In September, 2013, Brian Palmer of the Washington Post had an introduction to the environmental and public-health challenges created by two-stroke engines in leaf blowers and lawn mowers. Sample:
Cities where two-stroke engines are in particularly wide use suffer terribly from air pollution. Some of India’s urban centers, for example, are draped in heavy soot, a problem due in large part to auto-rickshaws powered by two-stroke engines. More than a decade ago, Delhi phased out tens of thousands of auto-rickshaws with two-stroke engines in favor of those with four-stroke engines that run on natural gas....
In leaf blowers, two-stroke engines have been shown to emit contaminants comparable to large automobiles. A 2011 test by the car experts at Edmunds showed that “a consumer-grade leaf blower emits more pollutants than a 6,200-pound 2011 Ford F-150 SVT Raptor.” The company subjected a truck, a sedan, a four-stroke and a two-stroke leaf blower to automotive emissions tests and found that under normal usage conditions — alternating the blower between high power and idle, for example — the two-stroke engine emitted nearly 299 times the hydrocarbons of the pickup truck and 93 times the hydrocarbons of the sedan. The blower emitted many times as much carbon monoxide and nitrogen oxides as well. The four-stroke engine performed significantly better than the two-stroke in most of the categories, but still far worse than the car engines.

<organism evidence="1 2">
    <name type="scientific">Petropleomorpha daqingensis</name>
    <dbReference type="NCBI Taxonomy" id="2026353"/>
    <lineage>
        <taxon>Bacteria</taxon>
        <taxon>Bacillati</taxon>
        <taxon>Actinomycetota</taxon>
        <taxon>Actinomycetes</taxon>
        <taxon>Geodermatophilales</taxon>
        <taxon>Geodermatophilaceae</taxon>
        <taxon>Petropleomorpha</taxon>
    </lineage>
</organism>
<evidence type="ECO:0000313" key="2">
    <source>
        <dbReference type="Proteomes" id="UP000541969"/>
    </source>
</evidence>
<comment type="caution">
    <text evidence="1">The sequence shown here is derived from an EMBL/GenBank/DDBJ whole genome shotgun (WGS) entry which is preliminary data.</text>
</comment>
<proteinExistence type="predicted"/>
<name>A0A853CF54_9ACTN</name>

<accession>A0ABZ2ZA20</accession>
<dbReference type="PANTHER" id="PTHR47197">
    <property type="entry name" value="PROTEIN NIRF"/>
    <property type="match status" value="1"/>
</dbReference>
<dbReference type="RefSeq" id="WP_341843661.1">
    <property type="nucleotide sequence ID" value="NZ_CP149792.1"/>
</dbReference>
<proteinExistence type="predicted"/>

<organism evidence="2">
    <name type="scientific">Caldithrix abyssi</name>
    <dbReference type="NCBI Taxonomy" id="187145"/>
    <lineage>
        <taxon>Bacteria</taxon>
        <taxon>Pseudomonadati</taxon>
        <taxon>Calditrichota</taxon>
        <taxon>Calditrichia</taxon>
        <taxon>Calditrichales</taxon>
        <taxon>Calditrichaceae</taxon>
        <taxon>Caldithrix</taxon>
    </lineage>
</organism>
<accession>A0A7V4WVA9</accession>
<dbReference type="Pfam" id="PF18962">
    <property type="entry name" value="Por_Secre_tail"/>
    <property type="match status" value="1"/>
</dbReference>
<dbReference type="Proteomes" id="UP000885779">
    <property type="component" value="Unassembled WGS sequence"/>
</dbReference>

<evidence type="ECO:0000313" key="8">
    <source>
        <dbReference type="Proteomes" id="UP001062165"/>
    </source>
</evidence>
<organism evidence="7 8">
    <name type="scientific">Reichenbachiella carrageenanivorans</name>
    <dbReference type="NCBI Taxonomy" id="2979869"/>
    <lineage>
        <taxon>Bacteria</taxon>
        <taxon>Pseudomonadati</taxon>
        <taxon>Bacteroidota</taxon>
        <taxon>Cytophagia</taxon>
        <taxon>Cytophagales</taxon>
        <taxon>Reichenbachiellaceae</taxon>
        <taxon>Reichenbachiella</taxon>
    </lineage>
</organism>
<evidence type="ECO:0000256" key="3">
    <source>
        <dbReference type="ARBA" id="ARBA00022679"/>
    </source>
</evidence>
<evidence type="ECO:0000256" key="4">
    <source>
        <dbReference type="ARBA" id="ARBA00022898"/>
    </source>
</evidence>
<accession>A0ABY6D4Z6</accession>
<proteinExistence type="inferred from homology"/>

The takeaway is that if you fret about the air pollution coming out of your car’s tailpipe, you should avoid gas-powered leaf blowers.